Pharmacokinetic Optimisation of Inhaled Steroid Therapy in Asthma
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- Pavord, I. & Knox, A. Clin-Pharmacokinet (1993) 25: 126. doi:10.2165/00003088-199325020-00005
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The recognition that asthma has a large inflammatory component has led to the use of steroids in its treatment. The adverse systemic effects of the drugs have promoted the development of inhaled steroids with a high topical to systemic potency ratio.
The 2 most widely used agents are beclomethasone dipropionate and budesonide. Budesonide has a longer plasma elimination half-life than beclomethasone dipropionate but a higher topical to systemic potency ratio. These agents have been shown to be equipotent with respect to their anti-asthma effects but budesonide may have a slightly more favourable adverse effect profile. At low dosages (up to 400 μg/day) these drugs are well tolerated. At higher dosages (>1000 μg/day) adverse effects on bone metabolism and adrenal function have been noted. Other agents such as triamcinolone or flunisolide have no obvious advantages.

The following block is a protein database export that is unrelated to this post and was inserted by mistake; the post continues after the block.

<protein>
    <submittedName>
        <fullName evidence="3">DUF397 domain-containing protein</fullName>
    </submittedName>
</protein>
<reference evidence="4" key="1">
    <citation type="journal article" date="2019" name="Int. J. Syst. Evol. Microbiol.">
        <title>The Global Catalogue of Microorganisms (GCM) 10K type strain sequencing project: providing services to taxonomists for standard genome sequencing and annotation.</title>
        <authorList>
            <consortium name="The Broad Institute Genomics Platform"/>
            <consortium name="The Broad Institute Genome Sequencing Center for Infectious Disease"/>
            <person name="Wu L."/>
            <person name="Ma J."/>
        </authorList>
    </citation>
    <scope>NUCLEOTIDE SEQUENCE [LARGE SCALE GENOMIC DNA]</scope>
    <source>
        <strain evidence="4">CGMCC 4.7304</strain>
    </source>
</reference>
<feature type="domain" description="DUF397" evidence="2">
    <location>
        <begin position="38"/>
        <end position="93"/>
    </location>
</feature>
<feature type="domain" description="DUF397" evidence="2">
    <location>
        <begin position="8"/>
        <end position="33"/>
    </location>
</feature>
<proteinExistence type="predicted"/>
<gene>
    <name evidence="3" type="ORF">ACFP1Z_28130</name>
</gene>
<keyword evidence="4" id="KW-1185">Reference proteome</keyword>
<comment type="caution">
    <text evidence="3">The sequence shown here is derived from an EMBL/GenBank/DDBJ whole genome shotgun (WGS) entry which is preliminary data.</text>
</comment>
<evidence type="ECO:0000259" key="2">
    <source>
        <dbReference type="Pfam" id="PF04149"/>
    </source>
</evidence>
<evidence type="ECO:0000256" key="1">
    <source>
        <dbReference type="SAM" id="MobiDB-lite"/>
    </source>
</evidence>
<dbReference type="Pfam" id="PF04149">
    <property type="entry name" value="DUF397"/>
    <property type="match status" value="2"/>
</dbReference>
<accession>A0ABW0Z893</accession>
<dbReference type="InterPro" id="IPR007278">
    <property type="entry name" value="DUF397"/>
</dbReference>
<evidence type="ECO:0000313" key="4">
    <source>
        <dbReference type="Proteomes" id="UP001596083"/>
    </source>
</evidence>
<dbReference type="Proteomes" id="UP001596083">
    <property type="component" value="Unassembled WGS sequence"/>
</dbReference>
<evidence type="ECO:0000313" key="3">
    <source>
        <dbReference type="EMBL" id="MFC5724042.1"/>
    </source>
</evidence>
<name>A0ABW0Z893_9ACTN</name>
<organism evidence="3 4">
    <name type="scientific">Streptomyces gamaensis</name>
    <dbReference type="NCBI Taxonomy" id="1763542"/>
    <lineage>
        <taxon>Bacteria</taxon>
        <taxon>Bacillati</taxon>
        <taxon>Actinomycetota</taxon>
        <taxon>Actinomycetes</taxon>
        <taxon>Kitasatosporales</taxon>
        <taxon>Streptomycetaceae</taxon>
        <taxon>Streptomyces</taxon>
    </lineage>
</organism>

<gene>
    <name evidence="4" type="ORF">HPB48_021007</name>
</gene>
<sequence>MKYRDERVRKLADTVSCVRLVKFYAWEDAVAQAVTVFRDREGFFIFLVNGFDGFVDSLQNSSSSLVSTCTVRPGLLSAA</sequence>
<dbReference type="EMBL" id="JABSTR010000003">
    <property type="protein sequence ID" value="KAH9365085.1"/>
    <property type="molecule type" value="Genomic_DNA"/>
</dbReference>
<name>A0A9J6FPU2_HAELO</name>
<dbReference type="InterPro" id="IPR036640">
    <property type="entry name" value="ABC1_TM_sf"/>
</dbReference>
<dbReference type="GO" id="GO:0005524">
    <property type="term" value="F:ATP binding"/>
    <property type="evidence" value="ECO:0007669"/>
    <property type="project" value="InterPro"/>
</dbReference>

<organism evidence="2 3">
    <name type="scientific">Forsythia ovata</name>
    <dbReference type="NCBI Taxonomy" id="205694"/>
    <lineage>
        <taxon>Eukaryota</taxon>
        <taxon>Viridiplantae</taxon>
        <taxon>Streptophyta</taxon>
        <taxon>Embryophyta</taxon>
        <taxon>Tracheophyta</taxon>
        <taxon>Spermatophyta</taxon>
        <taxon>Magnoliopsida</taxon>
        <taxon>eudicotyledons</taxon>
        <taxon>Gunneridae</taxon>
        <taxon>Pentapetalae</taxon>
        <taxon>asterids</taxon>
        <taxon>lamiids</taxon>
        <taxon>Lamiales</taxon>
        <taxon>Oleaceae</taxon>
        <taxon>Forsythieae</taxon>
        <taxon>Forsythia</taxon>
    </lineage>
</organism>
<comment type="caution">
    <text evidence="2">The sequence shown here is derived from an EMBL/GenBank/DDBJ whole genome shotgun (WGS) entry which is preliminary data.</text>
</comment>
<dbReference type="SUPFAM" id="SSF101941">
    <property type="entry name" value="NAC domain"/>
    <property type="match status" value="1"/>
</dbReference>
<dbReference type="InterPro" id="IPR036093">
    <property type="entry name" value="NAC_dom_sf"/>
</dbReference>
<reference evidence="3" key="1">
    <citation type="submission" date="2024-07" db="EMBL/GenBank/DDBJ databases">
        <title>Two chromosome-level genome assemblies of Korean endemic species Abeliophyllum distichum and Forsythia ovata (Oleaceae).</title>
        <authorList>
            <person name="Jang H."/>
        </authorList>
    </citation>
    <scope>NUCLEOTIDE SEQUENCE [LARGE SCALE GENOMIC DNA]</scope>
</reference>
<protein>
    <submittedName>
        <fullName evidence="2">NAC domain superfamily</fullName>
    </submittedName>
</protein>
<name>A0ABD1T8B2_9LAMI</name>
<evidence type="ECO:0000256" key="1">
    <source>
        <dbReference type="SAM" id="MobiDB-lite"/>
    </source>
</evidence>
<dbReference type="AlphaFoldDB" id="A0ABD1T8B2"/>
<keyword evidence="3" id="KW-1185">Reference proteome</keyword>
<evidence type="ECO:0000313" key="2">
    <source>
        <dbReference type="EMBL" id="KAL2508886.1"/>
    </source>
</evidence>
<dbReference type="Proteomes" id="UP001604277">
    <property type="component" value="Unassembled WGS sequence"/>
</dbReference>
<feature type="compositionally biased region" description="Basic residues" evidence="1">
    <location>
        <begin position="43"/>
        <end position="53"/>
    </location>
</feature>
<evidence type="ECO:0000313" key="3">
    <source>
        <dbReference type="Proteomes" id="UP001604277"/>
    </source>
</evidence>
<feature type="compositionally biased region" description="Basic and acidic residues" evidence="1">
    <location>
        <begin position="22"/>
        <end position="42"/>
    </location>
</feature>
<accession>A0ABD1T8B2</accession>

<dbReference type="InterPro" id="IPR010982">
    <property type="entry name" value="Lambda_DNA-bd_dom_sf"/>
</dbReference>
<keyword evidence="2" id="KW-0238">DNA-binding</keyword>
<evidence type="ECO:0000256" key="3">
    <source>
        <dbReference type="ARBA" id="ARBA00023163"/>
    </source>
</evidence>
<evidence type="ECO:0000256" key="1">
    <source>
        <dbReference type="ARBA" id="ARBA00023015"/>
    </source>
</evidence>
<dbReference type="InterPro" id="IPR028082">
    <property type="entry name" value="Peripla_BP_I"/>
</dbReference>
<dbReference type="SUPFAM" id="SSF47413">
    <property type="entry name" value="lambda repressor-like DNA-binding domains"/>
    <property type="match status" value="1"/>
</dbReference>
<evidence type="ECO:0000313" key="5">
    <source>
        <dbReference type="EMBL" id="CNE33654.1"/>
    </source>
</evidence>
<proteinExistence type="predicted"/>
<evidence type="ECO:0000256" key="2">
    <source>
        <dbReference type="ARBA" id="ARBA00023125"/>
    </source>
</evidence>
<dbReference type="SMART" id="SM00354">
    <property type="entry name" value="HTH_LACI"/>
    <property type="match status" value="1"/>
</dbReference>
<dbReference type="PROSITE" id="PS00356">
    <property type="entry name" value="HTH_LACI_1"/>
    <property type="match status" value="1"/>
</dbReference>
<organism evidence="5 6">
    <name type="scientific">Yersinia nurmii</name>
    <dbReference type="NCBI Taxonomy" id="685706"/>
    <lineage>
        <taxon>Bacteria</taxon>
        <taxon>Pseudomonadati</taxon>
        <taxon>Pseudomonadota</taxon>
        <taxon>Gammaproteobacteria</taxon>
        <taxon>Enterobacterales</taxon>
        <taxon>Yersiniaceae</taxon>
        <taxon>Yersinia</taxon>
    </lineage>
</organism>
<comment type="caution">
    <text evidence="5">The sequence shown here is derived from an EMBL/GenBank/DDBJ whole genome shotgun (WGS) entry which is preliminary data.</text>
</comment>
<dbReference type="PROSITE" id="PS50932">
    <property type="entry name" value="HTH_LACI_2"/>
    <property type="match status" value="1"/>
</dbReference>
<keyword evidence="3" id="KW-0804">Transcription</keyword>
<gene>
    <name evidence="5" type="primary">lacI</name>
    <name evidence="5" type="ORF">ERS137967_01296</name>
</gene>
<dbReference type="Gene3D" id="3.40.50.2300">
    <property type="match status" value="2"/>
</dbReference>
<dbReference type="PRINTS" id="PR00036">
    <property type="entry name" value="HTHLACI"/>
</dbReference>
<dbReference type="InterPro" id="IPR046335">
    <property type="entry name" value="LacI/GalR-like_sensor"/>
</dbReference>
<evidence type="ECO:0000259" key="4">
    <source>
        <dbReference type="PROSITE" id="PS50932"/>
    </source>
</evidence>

We recommend that inhaled steroids should be prescribed at the lowest dose required to control symptoms, with the dose being increased or decreased in a stepwise manner in parallel with asthma severity.